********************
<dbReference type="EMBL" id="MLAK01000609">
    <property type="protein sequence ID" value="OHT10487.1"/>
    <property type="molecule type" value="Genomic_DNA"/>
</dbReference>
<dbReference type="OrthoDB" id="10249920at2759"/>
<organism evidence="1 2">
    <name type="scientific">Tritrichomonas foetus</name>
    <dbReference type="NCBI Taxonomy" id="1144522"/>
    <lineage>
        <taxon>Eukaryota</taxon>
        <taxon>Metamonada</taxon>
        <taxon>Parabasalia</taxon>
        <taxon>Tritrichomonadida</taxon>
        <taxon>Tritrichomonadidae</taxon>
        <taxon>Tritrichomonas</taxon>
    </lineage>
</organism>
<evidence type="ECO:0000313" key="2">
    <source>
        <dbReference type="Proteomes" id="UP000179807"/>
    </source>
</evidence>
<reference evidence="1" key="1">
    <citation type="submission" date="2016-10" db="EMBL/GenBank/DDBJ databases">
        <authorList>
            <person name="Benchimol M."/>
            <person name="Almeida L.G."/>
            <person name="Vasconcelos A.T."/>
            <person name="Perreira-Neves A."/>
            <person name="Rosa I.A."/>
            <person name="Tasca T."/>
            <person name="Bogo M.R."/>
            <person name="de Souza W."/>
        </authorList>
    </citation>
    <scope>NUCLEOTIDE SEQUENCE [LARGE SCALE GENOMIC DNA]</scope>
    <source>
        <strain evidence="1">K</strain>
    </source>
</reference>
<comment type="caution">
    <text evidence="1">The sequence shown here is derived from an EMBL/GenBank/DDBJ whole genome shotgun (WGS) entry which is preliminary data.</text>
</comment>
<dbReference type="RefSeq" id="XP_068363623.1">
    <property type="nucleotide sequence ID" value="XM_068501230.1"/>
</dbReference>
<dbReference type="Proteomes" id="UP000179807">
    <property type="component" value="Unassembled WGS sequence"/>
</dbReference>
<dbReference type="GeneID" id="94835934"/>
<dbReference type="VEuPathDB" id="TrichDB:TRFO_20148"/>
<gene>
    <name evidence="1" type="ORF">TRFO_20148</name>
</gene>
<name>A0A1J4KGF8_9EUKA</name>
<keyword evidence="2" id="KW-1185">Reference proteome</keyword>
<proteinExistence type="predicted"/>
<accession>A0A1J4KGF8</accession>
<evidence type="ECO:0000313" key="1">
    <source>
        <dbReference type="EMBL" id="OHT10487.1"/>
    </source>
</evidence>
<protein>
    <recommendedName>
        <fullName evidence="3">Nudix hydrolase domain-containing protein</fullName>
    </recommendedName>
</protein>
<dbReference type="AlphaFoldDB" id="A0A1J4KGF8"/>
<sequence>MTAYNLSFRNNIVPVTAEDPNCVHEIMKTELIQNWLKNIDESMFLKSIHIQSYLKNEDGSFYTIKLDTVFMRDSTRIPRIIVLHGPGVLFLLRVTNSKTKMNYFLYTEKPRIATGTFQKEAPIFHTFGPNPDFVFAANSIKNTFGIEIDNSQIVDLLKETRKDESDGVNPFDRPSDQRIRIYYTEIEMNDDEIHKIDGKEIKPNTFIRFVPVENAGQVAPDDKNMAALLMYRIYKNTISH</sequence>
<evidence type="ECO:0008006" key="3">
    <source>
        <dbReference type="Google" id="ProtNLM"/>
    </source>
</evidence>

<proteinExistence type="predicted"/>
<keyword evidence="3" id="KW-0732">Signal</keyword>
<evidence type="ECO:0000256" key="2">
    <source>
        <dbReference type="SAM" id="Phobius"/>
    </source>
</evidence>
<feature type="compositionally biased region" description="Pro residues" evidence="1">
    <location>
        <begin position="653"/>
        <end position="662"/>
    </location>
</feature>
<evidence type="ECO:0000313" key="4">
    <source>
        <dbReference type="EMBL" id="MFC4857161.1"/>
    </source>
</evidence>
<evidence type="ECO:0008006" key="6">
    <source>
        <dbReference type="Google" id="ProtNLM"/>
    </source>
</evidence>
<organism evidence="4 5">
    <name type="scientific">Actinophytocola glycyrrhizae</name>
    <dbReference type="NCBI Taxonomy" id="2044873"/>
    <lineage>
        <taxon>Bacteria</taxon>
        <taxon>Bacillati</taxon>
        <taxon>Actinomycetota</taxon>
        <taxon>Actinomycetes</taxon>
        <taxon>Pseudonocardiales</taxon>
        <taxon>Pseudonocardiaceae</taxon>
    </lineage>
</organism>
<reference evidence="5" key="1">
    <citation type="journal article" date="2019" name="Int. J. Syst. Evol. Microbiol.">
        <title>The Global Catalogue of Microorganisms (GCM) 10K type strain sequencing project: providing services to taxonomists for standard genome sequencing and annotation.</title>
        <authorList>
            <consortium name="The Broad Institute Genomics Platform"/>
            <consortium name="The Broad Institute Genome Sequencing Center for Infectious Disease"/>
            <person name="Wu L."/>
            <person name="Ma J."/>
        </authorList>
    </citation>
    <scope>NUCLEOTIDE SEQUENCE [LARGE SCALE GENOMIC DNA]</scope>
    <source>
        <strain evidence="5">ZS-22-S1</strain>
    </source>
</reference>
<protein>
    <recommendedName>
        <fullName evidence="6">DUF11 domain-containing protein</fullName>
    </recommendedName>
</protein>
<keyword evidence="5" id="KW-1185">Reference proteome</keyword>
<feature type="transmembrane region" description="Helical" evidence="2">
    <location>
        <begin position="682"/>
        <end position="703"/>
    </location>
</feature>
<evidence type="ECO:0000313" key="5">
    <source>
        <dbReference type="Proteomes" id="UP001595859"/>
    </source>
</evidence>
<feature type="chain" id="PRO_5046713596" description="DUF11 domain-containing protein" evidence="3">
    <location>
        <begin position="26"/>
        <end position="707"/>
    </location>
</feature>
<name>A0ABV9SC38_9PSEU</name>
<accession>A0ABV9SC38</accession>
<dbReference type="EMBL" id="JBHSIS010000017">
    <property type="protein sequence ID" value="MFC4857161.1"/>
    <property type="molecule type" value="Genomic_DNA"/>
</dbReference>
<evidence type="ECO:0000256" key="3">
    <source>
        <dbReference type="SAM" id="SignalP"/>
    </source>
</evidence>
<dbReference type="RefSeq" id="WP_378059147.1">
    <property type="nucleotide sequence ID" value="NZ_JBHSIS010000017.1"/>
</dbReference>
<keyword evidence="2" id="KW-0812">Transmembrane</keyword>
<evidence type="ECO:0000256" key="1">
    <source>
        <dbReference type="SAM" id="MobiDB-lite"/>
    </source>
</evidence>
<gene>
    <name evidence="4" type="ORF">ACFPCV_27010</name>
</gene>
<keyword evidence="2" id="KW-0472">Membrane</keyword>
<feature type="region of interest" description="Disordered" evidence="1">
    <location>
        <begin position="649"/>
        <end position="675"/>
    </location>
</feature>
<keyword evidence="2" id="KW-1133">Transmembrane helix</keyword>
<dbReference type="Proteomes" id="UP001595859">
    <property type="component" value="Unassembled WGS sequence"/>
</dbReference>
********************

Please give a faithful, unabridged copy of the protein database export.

<dbReference type="EMBL" id="MLAK01000609">
    <property type="protein sequence ID" value="OHT10487.1"/>
    <property type="molecule type" value="Genomic_DNA"/>
</dbReference>
<dbReference type="OrthoDB" id="10249920at2759"/>
<organism evidence="1 2">
    <name type="scientific">Tritrichomonas foetus</name>
    <dbReference type="NCBI Taxonomy" id="1144522"/>
    <lineage>
        <taxon>Eukaryota</taxon>
        <taxon>Metamonada</taxon>
        <taxon>Parabasalia</taxon>
        <taxon>Tritrichomonadida</taxon>
        <taxon>Tritrichomonadidae</taxon>
        <taxon>Tritrichomonas</taxon>
    </lineage>
</organism>
<evidence type="ECO:0000313" key="2">
    <source>
        <dbReference type="Proteomes" id="UP000179807"/>
    </source>
</evidence>
<reference evidence="1" key="1">
    <citation type="submission" date="2016-10" db="EMBL/GenBank/DDBJ databases">
        <authorList>
            <person name="Benchimol M."/>
            <person name="Almeida L.G."/>
            <person name="Vasconcelos A.T."/>
            <person name="Perreira-Neves A."/>
            <person name="Rosa I.A."/>
            <person name="Tasca T."/>
            <person name="Bogo M.R."/>
            <person name="de Souza W."/>
        </authorList>
    </citation>
    <scope>NUCLEOTIDE SEQUENCE [LARGE SCALE GENOMIC DNA]</scope>
    <source>
        <strain evidence="1">K</strain>
    </source>
</reference>
<comment type="caution">
    <text evidence="1">The sequence shown here is derived from an EMBL/GenBank/DDBJ whole genome shotgun (WGS) entry which is preliminary data.</text>
</comment>
<dbReference type="RefSeq" id="XP_068363623.1">
    <property type="nucleotide sequence ID" value="XM_068501230.1"/>
</dbReference>
<dbReference type="Proteomes" id="UP000179807">
    <property type="component" value="Unassembled WGS sequence"/>
</dbReference>
<dbReference type="GeneID" id="94835934"/>
<dbReference type="VEuPathDB" id="TrichDB:TRFO_20148"/>
<gene>
    <name evidence="1" type="ORF">TRFO_20148</name>
</gene>
<name>A0A1J4KGF8_9EUKA</name>
<keyword evidence="2" id="KW-1185">Reference proteome</keyword>
<proteinExistence type="predicted"/>
<accession>A0A1J4KGF8</accession>
<evidence type="ECO:0000313" key="1">
    <source>
        <dbReference type="EMBL" id="OHT10487.1"/>
    </source>
</evidence>
<protein>
    <recommendedName>
        <fullName evidence="3">Nudix hydrolase domain-containing protein</fullName>
    </recommendedName>
</protein>
<dbReference type="AlphaFoldDB" id="A0A1J4KGF8"/>
<sequence>MTAYNLSFRNNIVPVTAEDPNCVHEIMKTELIQNWLKNIDESMFLKSIHIQSYLKNEDGSFYTIKLDTVFMRDSTRIPRIIVLHGPGVLFLLRVTNSKTKMNYFLYTEKPRIATGTFQKEAPIFHTFGPNPDFVFAANSIKNTFGIEIDNSQIVDLLKETRKDESDGVNPFDRPSDQRIRIYYTEIEMNDDEIHKIDGKEIKPNTFIRFVPVENAGQVAPDDKNMAALLMYRIYKNTISH</sequence>
<evidence type="ECO:0008006" key="3">
    <source>
        <dbReference type="Google" id="ProtNLM"/>
    </source>
</evidence>

<proteinExistence type="predicted"/>
<keyword evidence="3" id="KW-0732">Signal</keyword>
<evidence type="ECO:0000256" key="2">
    <source>
        <dbReference type="SAM" id="Phobius"/>
    </source>
</evidence>
<feature type="compositionally biased region" description="Pro residues" evidence="1">
    <location>
        <begin position="653"/>
        <end position="662"/>
    </location>
</feature>
<evidence type="ECO:0000313" key="4">
    <source>
        <dbReference type="EMBL" id="MFC4857161.1"/>
    </source>
</evidence>
<evidence type="ECO:0008006" key="6">
    <source>
        <dbReference type="Google" id="ProtNLM"/>
    </source>
</evidence>
<organism evidence="4 5">
    <name type="scientific">Actinophytocola glycyrrhizae</name>
    <dbReference type="NCBI Taxonomy" id="2044873"/>
    <lineage>
        <taxon>Bacteria</taxon>
        <taxon>Bacillati</taxon>
        <taxon>Actinomycetota</taxon>
        <taxon>Actinomycetes</taxon>
        <taxon>Pseudonocardiales</taxon>
        <taxon>Pseudonocardiaceae</taxon>
    </lineage>
</organism>
<reference evidence="5" key="1">
    <citation type="journal article" date="2019" name="Int. J. Syst. Evol. Microbiol.">
        <title>The Global Catalogue of Microorganisms (GCM) 10K type strain sequencing project: providing services to taxonomists for standard genome sequencing and annotation.</title>
        <authorList>
            <consortium name="The Broad Institute Genomics Platform"/>
            <consortium name="The Broad Institute Genome Sequencing Center for Infectious Disease"/>
            <person name="Wu L."/>
            <person name="Ma J."/>
        </authorList>
    </citation>
    <scope>NUCLEOTIDE SEQUENCE [LARGE SCALE GENOMIC DNA]</scope>
    <source>
        <strain evidence="5">ZS-22-S1</strain>
    </source>
</reference>
<protein>
    <recommendedName>
        <fullName evidence="6">DUF11 domain-containing protein</fullName>
    </recommendedName>
</protein>
<keyword evidence="5" id="KW-1185">Reference proteome</keyword>
<feature type="transmembrane region" description="Helical" evidence="2">
    <location>
        <begin position="682"/>
        <end position="703"/>
    </location>
</feature>
<evidence type="ECO:0000313" key="5">
    <source>
        <dbReference type="Proteomes" id="UP001595859"/>
    </source>
</evidence>
<feature type="chain" id="PRO_5046713596" description="DUF11 domain-containing protein" evidence="3">
    <location>
        <begin position="26"/>
        <end position="707"/>
    </location>
</feature>
<name>A0ABV9SC38_9PSEU</name>
<accession>A0ABV9SC38</accession>
<dbReference type="EMBL" id="JBHSIS010000017">
    <property type="protein sequence ID" value="MFC4857161.1"/>
    <property type="molecule type" value="Genomic_DNA"/>
</dbReference>
<evidence type="ECO:0000256" key="3">
    <source>
        <dbReference type="SAM" id="SignalP"/>
    </source>
</evidence>
<dbReference type="RefSeq" id="WP_378059147.1">
    <property type="nucleotide sequence ID" value="NZ_JBHSIS010000017.1"/>
</dbReference>
<keyword evidence="2" id="KW-0812">Transmembrane</keyword>
<evidence type="ECO:0000256" key="1">
    <source>
        <dbReference type="SAM" id="MobiDB-lite"/>
    </source>
</evidence>
<gene>
    <name evidence="4" type="ORF">ACFPCV_27010</name>
</gene>
<keyword evidence="2" id="KW-0472">Membrane</keyword>
<feature type="region of interest" description="Disordered" evidence="1">
    <location>
        <begin position="649"/>
        <end position="675"/>
    </location>
</feature>
<keyword evidence="2" id="KW-1133">Transmembrane helix</keyword>
<dbReference type="Proteomes" id="UP001595859">
    <property type="component" value="Unassembled WGS sequence"/>
</dbReference>